Published: May 2009
The quest for the authentic experience is one of the greatest seductions of travel—just look at the ads for resorts and cruise lines promising to transport you to the exotic and the real. But how much authenticity travelers actually want is the question. I'm especially interested in Bob Morris's excellent portrait of "cultural villages" in Zululand, South Africa, where visitors witness "traditional" tribal activities, from fire-dancing to making sorghum beer, stopping short of virginity "testing days" (I will not burden you with a description here). Having just returned from an authentic experience of my own—looking for my mother's family roots in Ukraine—I speak with some knowledge about the considerable rewards of visiting places with an absence of telephone lines, television antennas, and fiber-optic cables. I can recommend not only the hospitality of people who live far removed from modern forms of communication, with all their threatening depictions of strangers, but also these villagers' long memories. Although I would not like to repeat one particular overnight train journey to Kiev—for no more significant reason than the incessant bucking and pitching—I would wholeheartedly enjoy another chunk of Olga's apple cake in her immaculate house behind a barnyard.
Preserving authenticity is a major challenge for destinations as they become increasingly attractive to travelers. In Baja California, the days of finding "more signs of life in the tidal pools than on land," per T+L contributing editor Shane Mitchell, are long gone since John Steinbeck's visit in 1940. But being rooted in time is not necessarily a requirement for the authentic (one can speculate that even new expressions of authenticity—including beaches layered with tourists, à la St.-Tropez—are being spawned every minute). In Miami, as local writer Tom Austin points out, the Latin neighborhoods that grew up in the last half of the 20th century have maintained their flavor in spite of, or maybe because of, the booming hotel development in South Beach—and they've become part of Miami's reality. In a city like Thessaloniki, Greece, described by classicist and contributing editor Daniel Mendelsohn, you see the overlay of civilizations, from ancient Greek to Byzantine to modern, blending genuinely, without the intervention of urban planners.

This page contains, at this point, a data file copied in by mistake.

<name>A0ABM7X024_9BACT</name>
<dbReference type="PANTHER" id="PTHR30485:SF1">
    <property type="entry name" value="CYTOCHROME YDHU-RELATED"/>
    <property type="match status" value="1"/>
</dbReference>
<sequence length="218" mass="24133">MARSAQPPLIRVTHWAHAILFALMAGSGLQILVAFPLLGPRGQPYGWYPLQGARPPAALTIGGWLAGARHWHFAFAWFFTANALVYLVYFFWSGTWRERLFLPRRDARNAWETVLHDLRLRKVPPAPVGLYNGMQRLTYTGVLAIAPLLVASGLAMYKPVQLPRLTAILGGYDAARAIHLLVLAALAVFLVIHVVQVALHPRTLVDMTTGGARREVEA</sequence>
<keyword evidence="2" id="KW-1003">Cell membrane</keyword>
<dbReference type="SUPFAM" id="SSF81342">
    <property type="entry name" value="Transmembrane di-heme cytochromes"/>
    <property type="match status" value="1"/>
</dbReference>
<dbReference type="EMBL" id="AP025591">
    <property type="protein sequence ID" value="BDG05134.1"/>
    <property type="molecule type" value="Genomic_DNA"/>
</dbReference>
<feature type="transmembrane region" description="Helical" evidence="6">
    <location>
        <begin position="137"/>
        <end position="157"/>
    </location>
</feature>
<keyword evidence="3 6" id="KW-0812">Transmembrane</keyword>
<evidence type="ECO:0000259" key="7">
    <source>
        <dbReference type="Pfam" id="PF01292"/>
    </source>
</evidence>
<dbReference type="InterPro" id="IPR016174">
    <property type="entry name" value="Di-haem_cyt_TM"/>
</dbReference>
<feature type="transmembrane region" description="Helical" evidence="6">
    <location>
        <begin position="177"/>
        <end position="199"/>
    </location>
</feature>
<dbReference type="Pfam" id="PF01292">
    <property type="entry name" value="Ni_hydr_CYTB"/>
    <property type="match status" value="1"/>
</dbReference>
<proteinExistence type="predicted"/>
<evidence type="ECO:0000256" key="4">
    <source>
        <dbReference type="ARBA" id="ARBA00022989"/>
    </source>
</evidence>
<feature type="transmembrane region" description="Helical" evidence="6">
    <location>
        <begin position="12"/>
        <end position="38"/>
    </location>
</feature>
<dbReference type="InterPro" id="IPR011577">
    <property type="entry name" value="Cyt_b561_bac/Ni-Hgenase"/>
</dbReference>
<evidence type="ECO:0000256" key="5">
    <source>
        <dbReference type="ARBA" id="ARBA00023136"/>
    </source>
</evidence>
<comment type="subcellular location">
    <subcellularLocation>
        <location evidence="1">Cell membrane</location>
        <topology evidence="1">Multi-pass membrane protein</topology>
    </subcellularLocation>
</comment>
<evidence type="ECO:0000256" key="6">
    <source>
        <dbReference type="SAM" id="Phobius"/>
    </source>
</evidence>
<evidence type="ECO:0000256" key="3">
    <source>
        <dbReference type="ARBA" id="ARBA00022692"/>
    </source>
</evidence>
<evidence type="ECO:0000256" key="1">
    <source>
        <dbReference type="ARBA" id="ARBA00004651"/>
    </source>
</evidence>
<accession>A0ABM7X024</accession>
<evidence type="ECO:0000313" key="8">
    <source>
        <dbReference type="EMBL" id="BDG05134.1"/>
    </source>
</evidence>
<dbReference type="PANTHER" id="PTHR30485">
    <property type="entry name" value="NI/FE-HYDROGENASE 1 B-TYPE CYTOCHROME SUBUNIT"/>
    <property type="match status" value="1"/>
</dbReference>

As far as I'm concerned, there are different types of authenticity for different moments—I don't mind massages under thatched-roof palapas at five-star resorts in the least. But I'm very happy in places that are what they are, and remain so without legions of people like me trooping through.